Tourist Attractions in Mabibi, Lake Sibaya, Zululand & Maputuland, KwaZulu-Natal

Tourist Attractions near Mabibi, Lake Sibaya, KwaZulu-Natal, South Africa
Mabibi beach

courtesy of Anthony Davidovics Panomario
Lake Sibaya

courtesy of garywinter Panomario
Thonga beach

courtesy of Panomario

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Road Map of Mabibi, Lake Sibaya
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Things To Do in Mabibi, Lake Sibaya
Mabibi, Lake Sibaya Attractions
Lake Sibaya: less than 5 km
Snorkelling: less than 5 km

Zuid Afrika 2004-2005 Marjon 717

courtesy of Marc van Boven Panomario

Thonga Beach Lodge
Thonga Beach Lodge in Mabibi, Lake Sibaya, KwaZulu-Natal
This intimate, luxury 12 suite lodge is nestled on the pristine coast of Maputaland, Northern KwaZulu-Natal, within the Isimangaliso Wetland Park - an internationally recognized World Heritage Site. It's the ideal place to explore unspoilt, ...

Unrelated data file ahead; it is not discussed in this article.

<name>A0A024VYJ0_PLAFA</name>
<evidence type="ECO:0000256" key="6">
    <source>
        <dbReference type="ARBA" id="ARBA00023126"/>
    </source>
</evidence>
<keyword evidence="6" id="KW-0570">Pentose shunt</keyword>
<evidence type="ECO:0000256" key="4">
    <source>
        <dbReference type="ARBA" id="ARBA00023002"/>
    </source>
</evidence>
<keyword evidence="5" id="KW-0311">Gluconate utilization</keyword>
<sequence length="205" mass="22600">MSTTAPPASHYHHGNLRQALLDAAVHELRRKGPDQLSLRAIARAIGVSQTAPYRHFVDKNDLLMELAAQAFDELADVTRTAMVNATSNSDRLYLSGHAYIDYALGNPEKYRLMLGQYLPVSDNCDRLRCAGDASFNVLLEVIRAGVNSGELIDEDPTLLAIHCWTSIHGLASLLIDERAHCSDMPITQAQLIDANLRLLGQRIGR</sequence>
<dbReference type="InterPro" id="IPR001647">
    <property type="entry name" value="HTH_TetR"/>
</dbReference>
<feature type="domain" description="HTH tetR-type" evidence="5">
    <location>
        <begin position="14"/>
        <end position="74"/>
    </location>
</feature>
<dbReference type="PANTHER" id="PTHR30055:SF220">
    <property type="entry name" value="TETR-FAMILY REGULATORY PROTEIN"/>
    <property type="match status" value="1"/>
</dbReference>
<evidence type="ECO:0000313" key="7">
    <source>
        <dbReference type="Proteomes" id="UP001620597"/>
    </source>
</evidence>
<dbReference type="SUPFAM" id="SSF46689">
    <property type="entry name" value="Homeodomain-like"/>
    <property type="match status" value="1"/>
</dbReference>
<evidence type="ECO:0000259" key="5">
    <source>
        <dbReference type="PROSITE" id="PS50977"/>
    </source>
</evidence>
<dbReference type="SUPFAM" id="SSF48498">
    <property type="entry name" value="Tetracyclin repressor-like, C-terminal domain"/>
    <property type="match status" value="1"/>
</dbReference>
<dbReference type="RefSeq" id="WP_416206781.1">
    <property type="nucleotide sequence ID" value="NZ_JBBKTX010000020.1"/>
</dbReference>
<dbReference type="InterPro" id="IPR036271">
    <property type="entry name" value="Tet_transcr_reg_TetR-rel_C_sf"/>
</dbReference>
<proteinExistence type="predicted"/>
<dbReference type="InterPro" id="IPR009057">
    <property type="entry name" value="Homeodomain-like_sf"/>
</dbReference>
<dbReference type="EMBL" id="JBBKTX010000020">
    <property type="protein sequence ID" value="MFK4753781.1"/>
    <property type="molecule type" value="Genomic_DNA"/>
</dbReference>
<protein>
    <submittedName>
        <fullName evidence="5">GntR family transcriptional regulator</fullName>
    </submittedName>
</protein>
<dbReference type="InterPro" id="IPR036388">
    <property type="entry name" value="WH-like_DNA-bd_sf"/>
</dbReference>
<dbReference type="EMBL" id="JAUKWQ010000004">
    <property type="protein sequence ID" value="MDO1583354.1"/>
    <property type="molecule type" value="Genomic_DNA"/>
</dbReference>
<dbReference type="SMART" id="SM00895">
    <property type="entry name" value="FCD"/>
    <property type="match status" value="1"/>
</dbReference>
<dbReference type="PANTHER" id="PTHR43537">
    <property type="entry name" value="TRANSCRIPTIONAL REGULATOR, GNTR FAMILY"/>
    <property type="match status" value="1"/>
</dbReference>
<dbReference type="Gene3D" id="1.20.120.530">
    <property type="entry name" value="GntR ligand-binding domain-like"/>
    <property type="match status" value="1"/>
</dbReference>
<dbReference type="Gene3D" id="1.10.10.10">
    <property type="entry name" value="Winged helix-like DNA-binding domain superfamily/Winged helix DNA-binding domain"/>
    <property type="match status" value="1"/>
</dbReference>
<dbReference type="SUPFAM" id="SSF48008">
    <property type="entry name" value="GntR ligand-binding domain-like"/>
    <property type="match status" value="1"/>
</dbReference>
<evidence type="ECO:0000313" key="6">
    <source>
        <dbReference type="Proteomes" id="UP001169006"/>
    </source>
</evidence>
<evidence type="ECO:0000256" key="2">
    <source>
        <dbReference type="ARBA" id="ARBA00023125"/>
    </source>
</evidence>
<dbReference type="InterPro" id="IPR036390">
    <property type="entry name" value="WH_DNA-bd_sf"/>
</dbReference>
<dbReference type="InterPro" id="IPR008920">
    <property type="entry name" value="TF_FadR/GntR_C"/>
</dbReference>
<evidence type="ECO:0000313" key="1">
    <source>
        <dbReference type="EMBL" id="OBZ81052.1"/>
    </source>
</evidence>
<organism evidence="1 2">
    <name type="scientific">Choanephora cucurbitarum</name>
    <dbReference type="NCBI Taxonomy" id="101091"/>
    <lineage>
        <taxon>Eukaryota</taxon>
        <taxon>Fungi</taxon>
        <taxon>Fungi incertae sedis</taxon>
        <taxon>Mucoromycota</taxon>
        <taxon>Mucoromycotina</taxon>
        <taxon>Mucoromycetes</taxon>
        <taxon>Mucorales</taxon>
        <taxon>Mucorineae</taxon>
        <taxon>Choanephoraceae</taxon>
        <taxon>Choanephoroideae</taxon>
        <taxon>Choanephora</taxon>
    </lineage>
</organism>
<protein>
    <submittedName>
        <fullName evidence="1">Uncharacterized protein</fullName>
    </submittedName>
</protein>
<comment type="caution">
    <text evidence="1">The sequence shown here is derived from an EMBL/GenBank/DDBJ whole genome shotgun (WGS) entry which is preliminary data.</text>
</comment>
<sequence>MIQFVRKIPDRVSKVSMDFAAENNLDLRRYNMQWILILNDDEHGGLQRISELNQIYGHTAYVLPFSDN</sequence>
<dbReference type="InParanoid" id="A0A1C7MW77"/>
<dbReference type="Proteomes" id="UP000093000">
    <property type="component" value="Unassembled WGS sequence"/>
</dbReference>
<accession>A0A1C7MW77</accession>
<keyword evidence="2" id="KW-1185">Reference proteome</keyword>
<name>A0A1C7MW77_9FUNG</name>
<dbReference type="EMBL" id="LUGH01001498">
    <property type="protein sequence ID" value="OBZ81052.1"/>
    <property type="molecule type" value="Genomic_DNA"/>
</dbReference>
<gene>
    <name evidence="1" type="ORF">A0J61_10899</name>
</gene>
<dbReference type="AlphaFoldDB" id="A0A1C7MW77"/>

Lake Sibaya is the largest natural fresh water lake in South Africa, with a surface area of 77 km and a maximum depth of 40 m. The lake was once connected to the sea, and with the blocking of the estuary, numerous invertebrates and vertebrates were trapped in a fresh water environment. Lake Sibaya is the only permanent water in the region, and flocks of up to 20 000 waterfowl can congregate here at times. Between the lake and the Indian Ocean lies the village of Mabibi, whose reefs are home to more than 1200 species of fish. The warm waters off Mabibi attract schools of bottlenose dolphin, sharks, whale sharks and turtles.

The most attractive aspect to staying in Mabibi is its seclusion. The sheltered beach is bordered by beautiful rocky outcrops, and dune forest sweeps down to the beach. This is one of KwaZulu-Natal's most spectacular coastlines. Each beach at Mabibi has limited access so the experience is exclusive and special with miles and miles of white sand. You can spend time here scuba-diving, snorkelling, swimming and sunbathing. Mabibi and Lake Sibaya is one of the few places where you can witness the great leatherback turtle laying its eggs, and months later the newly hatched young making their way to the sea.